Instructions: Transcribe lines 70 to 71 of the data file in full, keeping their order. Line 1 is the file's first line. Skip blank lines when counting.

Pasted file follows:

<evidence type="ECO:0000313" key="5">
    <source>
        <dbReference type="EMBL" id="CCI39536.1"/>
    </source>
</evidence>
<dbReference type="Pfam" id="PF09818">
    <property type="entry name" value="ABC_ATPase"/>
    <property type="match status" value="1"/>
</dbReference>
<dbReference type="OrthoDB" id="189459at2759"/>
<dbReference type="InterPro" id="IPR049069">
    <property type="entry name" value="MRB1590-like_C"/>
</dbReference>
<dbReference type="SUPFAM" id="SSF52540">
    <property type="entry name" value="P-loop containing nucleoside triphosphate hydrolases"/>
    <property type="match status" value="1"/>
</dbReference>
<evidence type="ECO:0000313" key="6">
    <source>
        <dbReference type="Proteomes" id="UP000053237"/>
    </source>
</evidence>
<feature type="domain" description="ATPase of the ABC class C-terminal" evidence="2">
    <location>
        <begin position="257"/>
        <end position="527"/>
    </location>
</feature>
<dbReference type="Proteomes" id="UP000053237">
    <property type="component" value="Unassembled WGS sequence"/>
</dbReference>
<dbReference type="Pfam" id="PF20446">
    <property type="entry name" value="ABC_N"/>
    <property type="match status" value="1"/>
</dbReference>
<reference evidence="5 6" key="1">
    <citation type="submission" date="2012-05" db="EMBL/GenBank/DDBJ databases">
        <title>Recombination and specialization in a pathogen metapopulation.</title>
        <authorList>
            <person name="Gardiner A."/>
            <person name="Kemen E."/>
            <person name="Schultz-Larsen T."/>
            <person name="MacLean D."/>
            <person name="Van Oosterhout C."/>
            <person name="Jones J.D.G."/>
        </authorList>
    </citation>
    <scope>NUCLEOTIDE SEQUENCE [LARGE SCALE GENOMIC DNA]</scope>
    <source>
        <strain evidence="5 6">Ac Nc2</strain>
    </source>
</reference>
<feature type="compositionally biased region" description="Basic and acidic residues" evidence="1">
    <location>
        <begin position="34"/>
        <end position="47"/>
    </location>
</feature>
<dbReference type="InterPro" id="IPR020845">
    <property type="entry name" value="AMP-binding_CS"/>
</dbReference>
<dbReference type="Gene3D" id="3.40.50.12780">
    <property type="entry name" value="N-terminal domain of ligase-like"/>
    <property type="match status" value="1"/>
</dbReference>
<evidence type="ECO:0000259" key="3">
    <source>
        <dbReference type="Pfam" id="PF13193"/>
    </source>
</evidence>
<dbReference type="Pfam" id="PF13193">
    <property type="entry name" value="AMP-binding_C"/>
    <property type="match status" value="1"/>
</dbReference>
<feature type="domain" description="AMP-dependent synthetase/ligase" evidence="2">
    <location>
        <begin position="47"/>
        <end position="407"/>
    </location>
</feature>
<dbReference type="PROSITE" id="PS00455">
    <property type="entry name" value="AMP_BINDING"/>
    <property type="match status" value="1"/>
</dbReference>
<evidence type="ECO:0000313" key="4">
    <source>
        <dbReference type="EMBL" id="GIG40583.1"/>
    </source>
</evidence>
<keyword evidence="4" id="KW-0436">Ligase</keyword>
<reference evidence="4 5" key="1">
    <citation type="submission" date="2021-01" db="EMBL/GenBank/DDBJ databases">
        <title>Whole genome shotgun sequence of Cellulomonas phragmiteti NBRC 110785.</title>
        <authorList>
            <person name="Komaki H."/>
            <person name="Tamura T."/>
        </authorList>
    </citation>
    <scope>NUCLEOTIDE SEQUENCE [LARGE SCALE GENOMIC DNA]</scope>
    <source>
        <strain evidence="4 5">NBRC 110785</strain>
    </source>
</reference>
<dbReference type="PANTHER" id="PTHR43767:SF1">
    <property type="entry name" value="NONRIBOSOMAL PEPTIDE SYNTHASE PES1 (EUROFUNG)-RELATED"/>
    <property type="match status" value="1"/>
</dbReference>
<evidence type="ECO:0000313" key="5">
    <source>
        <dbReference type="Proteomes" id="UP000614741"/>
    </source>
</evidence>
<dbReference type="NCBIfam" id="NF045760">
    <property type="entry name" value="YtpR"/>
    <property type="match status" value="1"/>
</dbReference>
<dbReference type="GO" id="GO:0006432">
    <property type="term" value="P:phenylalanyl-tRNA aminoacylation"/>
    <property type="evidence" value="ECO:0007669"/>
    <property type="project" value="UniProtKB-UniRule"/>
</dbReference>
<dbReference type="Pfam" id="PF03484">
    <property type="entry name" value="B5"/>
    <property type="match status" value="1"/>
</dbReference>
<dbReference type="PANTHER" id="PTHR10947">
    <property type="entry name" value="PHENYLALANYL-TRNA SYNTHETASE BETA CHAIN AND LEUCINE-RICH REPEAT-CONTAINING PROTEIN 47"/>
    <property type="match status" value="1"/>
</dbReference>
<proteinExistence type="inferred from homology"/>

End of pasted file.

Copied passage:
</evidence>
<dbReference type="Pfam" id="PF13193">